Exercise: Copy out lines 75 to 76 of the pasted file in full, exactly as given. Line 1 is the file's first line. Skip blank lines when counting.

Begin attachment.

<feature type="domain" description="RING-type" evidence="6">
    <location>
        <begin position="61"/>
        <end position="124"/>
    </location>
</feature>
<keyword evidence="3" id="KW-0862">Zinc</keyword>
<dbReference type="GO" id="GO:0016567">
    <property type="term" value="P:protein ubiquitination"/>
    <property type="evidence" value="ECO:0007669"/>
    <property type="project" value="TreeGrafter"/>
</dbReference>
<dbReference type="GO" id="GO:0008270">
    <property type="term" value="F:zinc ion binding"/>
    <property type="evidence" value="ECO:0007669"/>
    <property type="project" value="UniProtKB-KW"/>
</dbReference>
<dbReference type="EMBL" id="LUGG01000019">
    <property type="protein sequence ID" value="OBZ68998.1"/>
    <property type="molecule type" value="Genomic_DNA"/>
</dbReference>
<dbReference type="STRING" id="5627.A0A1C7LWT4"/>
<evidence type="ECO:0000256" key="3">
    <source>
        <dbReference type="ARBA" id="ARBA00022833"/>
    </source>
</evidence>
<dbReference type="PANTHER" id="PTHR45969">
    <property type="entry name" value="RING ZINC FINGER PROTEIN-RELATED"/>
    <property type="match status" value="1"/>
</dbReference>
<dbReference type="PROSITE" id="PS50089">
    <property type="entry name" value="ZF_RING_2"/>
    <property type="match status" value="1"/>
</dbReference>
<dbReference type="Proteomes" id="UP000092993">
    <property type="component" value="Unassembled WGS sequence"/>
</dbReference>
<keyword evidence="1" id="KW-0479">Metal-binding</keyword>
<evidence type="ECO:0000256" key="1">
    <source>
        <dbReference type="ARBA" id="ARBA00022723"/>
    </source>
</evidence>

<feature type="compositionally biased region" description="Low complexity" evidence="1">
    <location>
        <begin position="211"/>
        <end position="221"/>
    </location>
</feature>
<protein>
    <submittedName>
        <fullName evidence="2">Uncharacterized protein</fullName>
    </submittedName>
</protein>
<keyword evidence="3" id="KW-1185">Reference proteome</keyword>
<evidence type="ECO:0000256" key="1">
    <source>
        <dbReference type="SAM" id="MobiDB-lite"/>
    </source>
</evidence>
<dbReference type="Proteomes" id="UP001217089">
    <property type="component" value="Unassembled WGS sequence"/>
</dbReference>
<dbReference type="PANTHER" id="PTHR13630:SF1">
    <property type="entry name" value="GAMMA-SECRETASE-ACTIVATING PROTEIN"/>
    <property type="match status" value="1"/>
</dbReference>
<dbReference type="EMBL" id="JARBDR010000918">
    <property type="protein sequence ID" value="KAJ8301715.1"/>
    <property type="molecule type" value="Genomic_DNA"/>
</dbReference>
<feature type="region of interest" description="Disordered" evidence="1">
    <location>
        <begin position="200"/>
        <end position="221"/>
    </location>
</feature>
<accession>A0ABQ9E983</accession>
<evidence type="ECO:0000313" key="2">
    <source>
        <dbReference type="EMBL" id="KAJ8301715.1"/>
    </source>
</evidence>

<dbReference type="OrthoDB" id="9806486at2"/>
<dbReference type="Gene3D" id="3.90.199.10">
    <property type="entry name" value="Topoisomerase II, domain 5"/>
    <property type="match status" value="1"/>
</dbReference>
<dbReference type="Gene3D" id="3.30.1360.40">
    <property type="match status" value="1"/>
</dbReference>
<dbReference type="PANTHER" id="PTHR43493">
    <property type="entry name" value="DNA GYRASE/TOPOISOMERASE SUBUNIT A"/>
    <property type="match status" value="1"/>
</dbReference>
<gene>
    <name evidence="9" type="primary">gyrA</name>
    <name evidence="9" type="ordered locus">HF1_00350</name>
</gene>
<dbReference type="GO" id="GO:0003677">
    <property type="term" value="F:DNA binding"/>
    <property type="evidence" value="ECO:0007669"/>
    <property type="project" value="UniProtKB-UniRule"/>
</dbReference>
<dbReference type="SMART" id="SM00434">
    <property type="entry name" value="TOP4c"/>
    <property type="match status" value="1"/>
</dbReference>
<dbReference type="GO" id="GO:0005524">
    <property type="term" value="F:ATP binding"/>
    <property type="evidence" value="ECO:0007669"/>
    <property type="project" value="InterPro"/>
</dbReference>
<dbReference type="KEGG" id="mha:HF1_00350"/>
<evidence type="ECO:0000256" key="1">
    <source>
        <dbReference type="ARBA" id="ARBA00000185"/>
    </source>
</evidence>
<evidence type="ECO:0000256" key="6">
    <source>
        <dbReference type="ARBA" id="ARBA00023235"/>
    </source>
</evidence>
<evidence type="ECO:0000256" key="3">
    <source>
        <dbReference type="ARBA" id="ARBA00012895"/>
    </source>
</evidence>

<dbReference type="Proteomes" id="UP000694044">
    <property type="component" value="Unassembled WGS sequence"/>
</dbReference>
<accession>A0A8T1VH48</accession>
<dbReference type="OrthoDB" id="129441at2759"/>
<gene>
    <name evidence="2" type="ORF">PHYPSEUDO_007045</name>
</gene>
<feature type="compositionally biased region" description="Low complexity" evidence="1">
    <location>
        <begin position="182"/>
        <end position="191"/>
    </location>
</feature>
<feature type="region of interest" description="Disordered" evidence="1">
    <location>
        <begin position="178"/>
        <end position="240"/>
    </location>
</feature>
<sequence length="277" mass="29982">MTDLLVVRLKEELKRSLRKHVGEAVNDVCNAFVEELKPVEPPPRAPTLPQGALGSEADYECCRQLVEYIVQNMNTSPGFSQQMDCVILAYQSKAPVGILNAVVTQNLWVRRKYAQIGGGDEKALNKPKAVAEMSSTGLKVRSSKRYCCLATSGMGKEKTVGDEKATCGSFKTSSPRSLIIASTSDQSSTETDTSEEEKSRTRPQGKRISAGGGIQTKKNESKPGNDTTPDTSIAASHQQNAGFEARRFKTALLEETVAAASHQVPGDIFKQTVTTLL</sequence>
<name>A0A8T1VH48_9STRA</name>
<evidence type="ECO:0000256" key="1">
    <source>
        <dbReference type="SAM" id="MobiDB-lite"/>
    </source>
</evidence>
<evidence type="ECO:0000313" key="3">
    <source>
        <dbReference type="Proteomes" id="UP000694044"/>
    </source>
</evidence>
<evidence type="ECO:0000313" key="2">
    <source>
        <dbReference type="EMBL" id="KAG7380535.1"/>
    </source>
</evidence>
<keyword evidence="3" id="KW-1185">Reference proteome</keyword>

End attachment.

        <begin position="200"/>
        <end position="221"/>